A very good friend of mine just got hired as a Flight Attendant with Emirates. I had always promised her that when she started flying for them, I'd make the time to come out and surprise her somewhere in the world. With another long weekend looming, I gave her a call in Dubai and checked her schedule for that weekend. Conveniently, she was rostered for a Hong Kong trip. Perfect. The flight times would allow me to fly up to London, pick up Emirates to Hong Kong via Dubai, spend 24 hours with her in HK and then get back to Gatwick on Oasis just in time to meet my arrival on Tuesday morning. I organised the nonrev tickets and told her I'd see her in Hong Kong, but stopped short of telling her I'd be on her flight. Some surprises are best kept for later.

Another routine flight up to Gatwick found me pottering around North Terminal waiting for Emirates checkin to open. To my embarassment, the friend in Emirates sales department who I had asked to list me for the flights had gone ahead and got my seats confirmed in Business Class all the way through to HK. This gave me the opportunity to sample the wonderful new Emirates lounge at Gatwick. This lounge is quite magnificent for an outstation, but complete overkill for their size of operation. It seats over 300 (and knowing the rents at Gatwick, that kinda space doesn't come cheap) and has been done up extremely tastefully. The buffet is exceptional and features the usual assortment of mezze, cocktail snacks, cold cuts, salads, hot snacks and even mini-meals that you can grab while waiting for your flight. I grab a shower and then use the free wifi to get online.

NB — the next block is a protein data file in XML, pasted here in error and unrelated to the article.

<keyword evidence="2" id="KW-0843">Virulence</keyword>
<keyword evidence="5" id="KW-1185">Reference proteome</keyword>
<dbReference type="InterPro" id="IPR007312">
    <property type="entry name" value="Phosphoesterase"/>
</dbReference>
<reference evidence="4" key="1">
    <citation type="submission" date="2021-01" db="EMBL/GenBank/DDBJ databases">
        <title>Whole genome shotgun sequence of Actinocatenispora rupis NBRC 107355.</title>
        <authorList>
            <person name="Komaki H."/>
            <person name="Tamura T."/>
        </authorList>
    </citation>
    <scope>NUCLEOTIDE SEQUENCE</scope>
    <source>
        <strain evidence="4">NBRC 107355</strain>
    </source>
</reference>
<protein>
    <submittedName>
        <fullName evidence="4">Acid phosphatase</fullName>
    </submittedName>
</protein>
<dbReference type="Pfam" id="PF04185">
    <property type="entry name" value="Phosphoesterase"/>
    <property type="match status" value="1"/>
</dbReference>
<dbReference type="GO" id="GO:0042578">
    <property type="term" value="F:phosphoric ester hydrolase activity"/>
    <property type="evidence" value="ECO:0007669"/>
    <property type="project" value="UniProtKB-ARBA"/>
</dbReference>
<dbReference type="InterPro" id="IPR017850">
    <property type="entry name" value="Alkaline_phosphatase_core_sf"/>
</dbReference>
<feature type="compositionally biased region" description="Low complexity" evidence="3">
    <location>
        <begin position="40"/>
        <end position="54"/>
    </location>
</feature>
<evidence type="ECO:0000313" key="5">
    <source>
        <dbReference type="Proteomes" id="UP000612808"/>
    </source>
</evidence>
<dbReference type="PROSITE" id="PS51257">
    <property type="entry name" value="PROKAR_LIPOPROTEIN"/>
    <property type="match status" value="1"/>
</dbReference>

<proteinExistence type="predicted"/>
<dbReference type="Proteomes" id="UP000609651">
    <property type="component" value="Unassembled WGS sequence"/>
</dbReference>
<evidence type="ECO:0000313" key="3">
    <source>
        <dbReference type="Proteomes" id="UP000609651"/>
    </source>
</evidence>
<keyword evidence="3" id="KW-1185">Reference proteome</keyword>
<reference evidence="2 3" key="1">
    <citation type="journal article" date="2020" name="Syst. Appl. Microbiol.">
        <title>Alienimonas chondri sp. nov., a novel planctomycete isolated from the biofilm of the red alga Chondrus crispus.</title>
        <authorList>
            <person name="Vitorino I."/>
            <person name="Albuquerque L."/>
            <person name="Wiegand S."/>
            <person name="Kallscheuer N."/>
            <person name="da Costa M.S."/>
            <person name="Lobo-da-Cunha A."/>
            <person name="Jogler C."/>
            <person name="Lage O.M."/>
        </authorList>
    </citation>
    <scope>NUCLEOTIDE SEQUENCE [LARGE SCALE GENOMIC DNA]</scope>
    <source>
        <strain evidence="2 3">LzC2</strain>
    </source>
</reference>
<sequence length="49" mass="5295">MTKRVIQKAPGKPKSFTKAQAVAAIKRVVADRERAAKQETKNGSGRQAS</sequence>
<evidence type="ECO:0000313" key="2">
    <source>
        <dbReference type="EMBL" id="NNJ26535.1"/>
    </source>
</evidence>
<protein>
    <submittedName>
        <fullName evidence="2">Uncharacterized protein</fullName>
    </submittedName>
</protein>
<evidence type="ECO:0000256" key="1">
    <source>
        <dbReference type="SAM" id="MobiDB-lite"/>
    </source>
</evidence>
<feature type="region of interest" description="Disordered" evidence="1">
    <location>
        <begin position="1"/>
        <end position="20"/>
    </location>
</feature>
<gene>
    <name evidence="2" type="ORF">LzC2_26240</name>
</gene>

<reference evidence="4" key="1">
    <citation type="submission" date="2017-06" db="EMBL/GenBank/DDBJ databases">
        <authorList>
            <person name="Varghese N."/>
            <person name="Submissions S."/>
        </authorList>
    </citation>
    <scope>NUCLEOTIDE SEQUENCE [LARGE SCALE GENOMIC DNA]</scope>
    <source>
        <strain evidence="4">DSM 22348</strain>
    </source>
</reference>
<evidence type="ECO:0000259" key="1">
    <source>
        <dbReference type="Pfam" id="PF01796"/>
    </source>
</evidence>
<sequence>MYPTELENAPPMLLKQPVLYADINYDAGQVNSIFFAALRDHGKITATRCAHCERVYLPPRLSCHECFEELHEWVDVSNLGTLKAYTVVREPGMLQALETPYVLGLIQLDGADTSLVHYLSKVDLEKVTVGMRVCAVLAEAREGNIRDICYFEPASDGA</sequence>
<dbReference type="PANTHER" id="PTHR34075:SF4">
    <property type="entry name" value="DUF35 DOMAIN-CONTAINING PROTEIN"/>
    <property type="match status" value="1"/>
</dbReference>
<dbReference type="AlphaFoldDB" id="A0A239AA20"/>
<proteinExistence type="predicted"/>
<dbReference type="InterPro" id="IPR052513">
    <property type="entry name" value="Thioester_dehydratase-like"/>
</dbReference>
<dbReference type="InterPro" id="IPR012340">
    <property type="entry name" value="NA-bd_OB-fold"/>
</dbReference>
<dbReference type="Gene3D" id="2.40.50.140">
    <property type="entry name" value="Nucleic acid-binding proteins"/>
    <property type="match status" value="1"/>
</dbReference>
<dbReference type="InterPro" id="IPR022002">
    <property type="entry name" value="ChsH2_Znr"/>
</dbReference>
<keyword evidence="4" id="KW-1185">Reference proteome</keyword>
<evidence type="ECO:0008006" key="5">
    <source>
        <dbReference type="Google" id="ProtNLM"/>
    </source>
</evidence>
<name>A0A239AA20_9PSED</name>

The flight over to Dubai is packed in all classes and I am unfortunately stuck in the awful bulkhead window seat in Business Class on the Airbus 330. Of course, for the price I paid for the seat, I really can't complain but I would be significantly unimpressed if I were a paying passenger. Especially after my fabulous experience with Qatar a couple weeks prior, this simply wasn't in the same league. I quietly recline and sleep all the way through to Dubai.

Dubai is a bloody zoo at this time of morning. Aircraft from every point of the globe have discharged their passengers into the concourse and the cacophony of noise is comparable to what the Tower of Babel probably sounded like. I wander over to the Business Class lounge where it is standing room only. Thankfully, the business center was largely deserted on a weekend morning so I found a desk and internet connection that was able to accomodate me. I call my friend who is just about at the airport and confirm her flight number (there are 3 flights to HKG this morning so that was a safety precaution just in case!). She sounds suspicious, I guess she's known me too long.

"Aren't you supposed to be on your way already?"

"Uh.. yeah, just checking your arrival time and flight number."

"You're trying to get on my flight aren't you?"

"Uh.. no I'm not trying" (little white lie, I have ALREADY tried and succeeded!)

"Ok, see you in Hong Kong"

Junior cabin crew in Emirates are banished to working at the back of the bus, so my Business Class ticket was a bit of an impediment here. I ask the girl at the lounge desk if she wouldn't mind downgrading me to Economy but I think I confused the poor dear. She offered to give me an aisle seat in Business Class instead of the window. I told her that no, I didn't want to fly in Business Class. She said that First Class was full. I don't care about First Class, I want to fly in Economy. But you are on a Business Class ticket. I gave up. We'll sort this out on board.